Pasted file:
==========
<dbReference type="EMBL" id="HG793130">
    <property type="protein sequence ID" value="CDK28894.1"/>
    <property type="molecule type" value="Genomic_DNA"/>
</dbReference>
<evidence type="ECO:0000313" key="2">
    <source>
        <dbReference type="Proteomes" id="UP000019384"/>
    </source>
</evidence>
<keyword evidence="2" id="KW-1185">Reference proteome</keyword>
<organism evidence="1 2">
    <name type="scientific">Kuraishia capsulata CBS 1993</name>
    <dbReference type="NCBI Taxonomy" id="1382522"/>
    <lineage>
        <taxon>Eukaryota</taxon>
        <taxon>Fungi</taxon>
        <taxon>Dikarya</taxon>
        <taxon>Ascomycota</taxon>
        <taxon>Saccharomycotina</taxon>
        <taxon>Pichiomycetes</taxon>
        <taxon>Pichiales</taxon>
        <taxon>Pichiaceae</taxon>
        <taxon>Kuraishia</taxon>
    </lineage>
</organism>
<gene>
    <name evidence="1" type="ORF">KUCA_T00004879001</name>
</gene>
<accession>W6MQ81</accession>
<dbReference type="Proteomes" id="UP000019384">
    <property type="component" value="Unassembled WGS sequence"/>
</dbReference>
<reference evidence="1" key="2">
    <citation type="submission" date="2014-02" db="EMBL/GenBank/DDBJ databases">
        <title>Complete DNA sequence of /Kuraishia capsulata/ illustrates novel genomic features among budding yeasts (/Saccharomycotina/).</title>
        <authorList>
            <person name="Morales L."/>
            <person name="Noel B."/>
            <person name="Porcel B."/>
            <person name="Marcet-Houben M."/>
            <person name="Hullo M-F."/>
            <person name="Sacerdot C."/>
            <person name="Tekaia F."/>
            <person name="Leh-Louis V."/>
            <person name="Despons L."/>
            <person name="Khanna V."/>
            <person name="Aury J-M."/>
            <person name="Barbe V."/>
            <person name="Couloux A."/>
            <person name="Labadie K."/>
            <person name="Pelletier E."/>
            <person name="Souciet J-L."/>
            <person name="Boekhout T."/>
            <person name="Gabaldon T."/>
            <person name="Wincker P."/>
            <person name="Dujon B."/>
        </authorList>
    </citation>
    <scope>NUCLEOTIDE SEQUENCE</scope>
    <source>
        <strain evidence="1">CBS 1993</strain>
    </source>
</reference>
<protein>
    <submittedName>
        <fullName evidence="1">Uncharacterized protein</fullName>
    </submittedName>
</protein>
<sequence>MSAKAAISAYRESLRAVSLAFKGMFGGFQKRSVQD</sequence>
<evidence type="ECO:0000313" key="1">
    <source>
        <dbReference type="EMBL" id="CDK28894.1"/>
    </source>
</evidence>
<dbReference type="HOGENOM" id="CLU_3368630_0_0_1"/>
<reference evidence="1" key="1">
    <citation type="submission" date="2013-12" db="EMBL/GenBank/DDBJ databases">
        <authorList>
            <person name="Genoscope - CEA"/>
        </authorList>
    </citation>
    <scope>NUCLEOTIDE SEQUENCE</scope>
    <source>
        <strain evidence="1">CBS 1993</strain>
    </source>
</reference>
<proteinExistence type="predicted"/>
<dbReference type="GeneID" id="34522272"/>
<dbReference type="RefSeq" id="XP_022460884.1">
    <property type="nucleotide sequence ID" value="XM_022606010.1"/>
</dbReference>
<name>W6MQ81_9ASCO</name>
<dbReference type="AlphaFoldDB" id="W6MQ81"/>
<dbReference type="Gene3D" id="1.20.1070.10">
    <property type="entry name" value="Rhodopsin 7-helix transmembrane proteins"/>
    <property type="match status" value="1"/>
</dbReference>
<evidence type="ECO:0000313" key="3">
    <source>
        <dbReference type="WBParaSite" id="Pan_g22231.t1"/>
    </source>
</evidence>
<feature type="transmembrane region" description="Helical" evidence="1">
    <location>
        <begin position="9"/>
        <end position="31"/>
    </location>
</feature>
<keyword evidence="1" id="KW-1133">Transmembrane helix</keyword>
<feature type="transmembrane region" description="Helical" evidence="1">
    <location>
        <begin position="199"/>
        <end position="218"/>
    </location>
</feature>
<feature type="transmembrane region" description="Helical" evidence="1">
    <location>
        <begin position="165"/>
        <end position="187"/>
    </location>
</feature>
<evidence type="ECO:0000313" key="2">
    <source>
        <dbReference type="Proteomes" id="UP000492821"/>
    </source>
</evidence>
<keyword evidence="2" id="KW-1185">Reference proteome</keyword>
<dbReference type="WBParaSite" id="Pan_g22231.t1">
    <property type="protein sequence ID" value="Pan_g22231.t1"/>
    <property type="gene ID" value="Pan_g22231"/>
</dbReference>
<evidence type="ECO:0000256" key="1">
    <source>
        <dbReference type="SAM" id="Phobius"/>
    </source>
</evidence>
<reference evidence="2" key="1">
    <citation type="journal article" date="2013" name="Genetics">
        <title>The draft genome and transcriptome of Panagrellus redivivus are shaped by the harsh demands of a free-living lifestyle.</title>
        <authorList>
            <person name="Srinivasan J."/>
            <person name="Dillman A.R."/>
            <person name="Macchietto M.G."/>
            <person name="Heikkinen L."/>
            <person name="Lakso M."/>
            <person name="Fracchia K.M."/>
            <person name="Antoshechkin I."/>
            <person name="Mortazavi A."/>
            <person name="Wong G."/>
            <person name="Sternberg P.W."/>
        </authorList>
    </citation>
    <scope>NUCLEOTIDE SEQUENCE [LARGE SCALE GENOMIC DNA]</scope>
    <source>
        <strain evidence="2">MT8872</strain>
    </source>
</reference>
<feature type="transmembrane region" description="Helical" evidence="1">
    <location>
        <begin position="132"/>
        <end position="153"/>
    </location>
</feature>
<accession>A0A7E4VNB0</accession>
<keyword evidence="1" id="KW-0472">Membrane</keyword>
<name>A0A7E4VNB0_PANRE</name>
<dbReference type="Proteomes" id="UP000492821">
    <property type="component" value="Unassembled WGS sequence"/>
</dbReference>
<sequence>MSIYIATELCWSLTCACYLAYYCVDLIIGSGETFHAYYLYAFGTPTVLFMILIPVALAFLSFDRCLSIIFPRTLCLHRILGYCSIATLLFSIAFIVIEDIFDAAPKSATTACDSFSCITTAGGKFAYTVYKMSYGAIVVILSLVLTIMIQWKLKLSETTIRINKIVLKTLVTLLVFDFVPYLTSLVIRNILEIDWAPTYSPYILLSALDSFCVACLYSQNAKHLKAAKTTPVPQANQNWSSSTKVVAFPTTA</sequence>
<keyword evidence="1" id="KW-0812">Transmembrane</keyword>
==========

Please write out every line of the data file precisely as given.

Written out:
<dbReference type="EMBL" id="HG793130">
    <property type="protein sequence ID" value="CDK28894.1"/>
    <property type="molecule type" value="Genomic_DNA"/>
</dbReference>
<evidence type="ECO:0000313" key="2">
    <source>
        <dbReference type="Proteomes" id="UP000019384"/>
    </source>
</evidence>
<keyword evidence="2" id="KW-1185">Reference proteome</keyword>
<organism evidence="1 2">
    <name type="scientific">Kuraishia capsulata CBS 1993</name>
    <dbReference type="NCBI Taxonomy" id="1382522"/>
    <lineage>
        <taxon>Eukaryota</taxon>
        <taxon>Fungi</taxon>
        <taxon>Dikarya</taxon>
        <taxon>Ascomycota</taxon>
        <taxon>Saccharomycotina</taxon>
        <taxon>Pichiomycetes</taxon>
        <taxon>Pichiales</taxon>
        <taxon>Pichiaceae</taxon>
        <taxon>Kuraishia</taxon>
    </lineage>
</organism>
<gene>
    <name evidence="1" type="ORF">KUCA_T00004879001</name>
</gene>
<accession>W6MQ81</accession>
<dbReference type="Proteomes" id="UP000019384">
    <property type="component" value="Unassembled WGS sequence"/>
</dbReference>
<reference evidence="1" key="2">
    <citation type="submission" date="2014-02" db="EMBL/GenBank/DDBJ databases">
        <title>Complete DNA sequence of /Kuraishia capsulata/ illustrates novel genomic features among budding yeasts (/Saccharomycotina/).</title>
        <authorList>
            <person name="Morales L."/>
            <person name="Noel B."/>
            <person name="Porcel B."/>
            <person name="Marcet-Houben M."/>
            <person name="Hullo M-F."/>
            <person name="Sacerdot C."/>
            <person name="Tekaia F."/>
            <person name="Leh-Louis V."/>
            <person name="Despons L."/>
            <person name="Khanna V."/>
            <person name="Aury J-M."/>
            <person name="Barbe V."/>
            <person name="Couloux A."/>
            <person name="Labadie K."/>
            <person name="Pelletier E."/>
            <person name="Souciet J-L."/>
            <person name="Boekhout T."/>
            <person name="Gabaldon T."/>
            <person name="Wincker P."/>
            <person name="Dujon B."/>
        </authorList>
    </citation>
    <scope>NUCLEOTIDE SEQUENCE</scope>
    <source>
        <strain evidence="1">CBS 1993</strain>
    </source>
</reference>
<protein>
    <submittedName>
        <fullName evidence="1">Uncharacterized protein</fullName>
    </submittedName>
</protein>
<sequence>MSAKAAISAYRESLRAVSLAFKGMFGGFQKRSVQD</sequence>
<evidence type="ECO:0000313" key="1">
    <source>
        <dbReference type="EMBL" id="CDK28894.1"/>
    </source>
</evidence>
<dbReference type="HOGENOM" id="CLU_3368630_0_0_1"/>
<reference evidence="1" key="1">
    <citation type="submission" date="2013-12" db="EMBL/GenBank/DDBJ databases">
        <authorList>
            <person name="Genoscope - CEA"/>
        </authorList>
    </citation>
    <scope>NUCLEOTIDE SEQUENCE</scope>
    <source>
        <strain evidence="1">CBS 1993</strain>
    </source>
</reference>
<proteinExistence type="predicted"/>
<dbReference type="GeneID" id="34522272"/>
<dbReference type="RefSeq" id="XP_022460884.1">
    <property type="nucleotide sequence ID" value="XM_022606010.1"/>
</dbReference>
<name>W6MQ81_9ASCO</name>
<dbReference type="AlphaFoldDB" id="W6MQ81"/>
<dbReference type="Gene3D" id="1.20.1070.10">
    <property type="entry name" value="Rhodopsin 7-helix transmembrane proteins"/>
    <property type="match status" value="1"/>
</dbReference>
<evidence type="ECO:0000313" key="3">
    <source>
        <dbReference type="WBParaSite" id="Pan_g22231.t1"/>
    </source>
</evidence>
<feature type="transmembrane region" description="Helical" evidence="1">
    <location>
        <begin position="9"/>
        <end position="31"/>
    </location>
</feature>
<keyword evidence="1" id="KW-1133">Transmembrane helix</keyword>
<feature type="transmembrane region" description="Helical" evidence="1">
    <location>
        <begin position="199"/>
        <end position="218"/>
    </location>
</feature>
<feature type="transmembrane region" description="Helical" evidence="1">
    <location>
        <begin position="165"/>
        <end position="187"/>
    </location>
</feature>
<evidence type="ECO:0000313" key="2">
    <source>
        <dbReference type="Proteomes" id="UP000492821"/>
    </source>
</evidence>
<keyword evidence="2" id="KW-1185">Reference proteome</keyword>
<dbReference type="WBParaSite" id="Pan_g22231.t1">
    <property type="protein sequence ID" value="Pan_g22231.t1"/>
    <property type="gene ID" value="Pan_g22231"/>
</dbReference>
<evidence type="ECO:0000256" key="1">
    <source>
        <dbReference type="SAM" id="Phobius"/>
    </source>
</evidence>
<reference evidence="2" key="1">
    <citation type="journal article" date="2013" name="Genetics">
        <title>The draft genome and transcriptome of Panagrellus redivivus are shaped by the harsh demands of a free-living lifestyle.</title>
        <authorList>
            <person name="Srinivasan J."/>
            <person name="Dillman A.R."/>
            <person name="Macchietto M.G."/>
            <person name="Heikkinen L."/>
            <person name="Lakso M."/>
            <person name="Fracchia K.M."/>
            <person name="Antoshechkin I."/>
            <person name="Mortazavi A."/>
            <person name="Wong G."/>
            <person name="Sternberg P.W."/>
        </authorList>
    </citation>
    <scope>NUCLEOTIDE SEQUENCE [LARGE SCALE GENOMIC DNA]</scope>
    <source>
        <strain evidence="2">MT8872</strain>
    </source>
</reference>
<feature type="transmembrane region" description="Helical" evidence="1">
    <location>
        <begin position="132"/>
        <end position="153"/>
    </location>
</feature>
<accession>A0A7E4VNB0</accession>
<keyword evidence="1" id="KW-0472">Membrane</keyword>
<name>A0A7E4VNB0_PANRE</name>
<dbReference type="Proteomes" id="UP000492821">
    <property type="component" value="Unassembled WGS sequence"/>
</dbReference>
<sequence>MSIYIATELCWSLTCACYLAYYCVDLIIGSGETFHAYYLYAFGTPTVLFMILIPVALAFLSFDRCLSIIFPRTLCLHRILGYCSIATLLFSIAFIVIEDIFDAAPKSATTACDSFSCITTAGGKFAYTVYKMSYGAIVVILSLVLTIMIQWKLKLSETTIRINKIVLKTLVTLLVFDFVPYLTSLVIRNILEIDWAPTYSPYILLSALDSFCVACLYSQNAKHLKAAKTTPVPQANQNWSSSTKVVAFPTTA</sequence>
<keyword evidence="1" id="KW-0812">Transmembrane</keyword>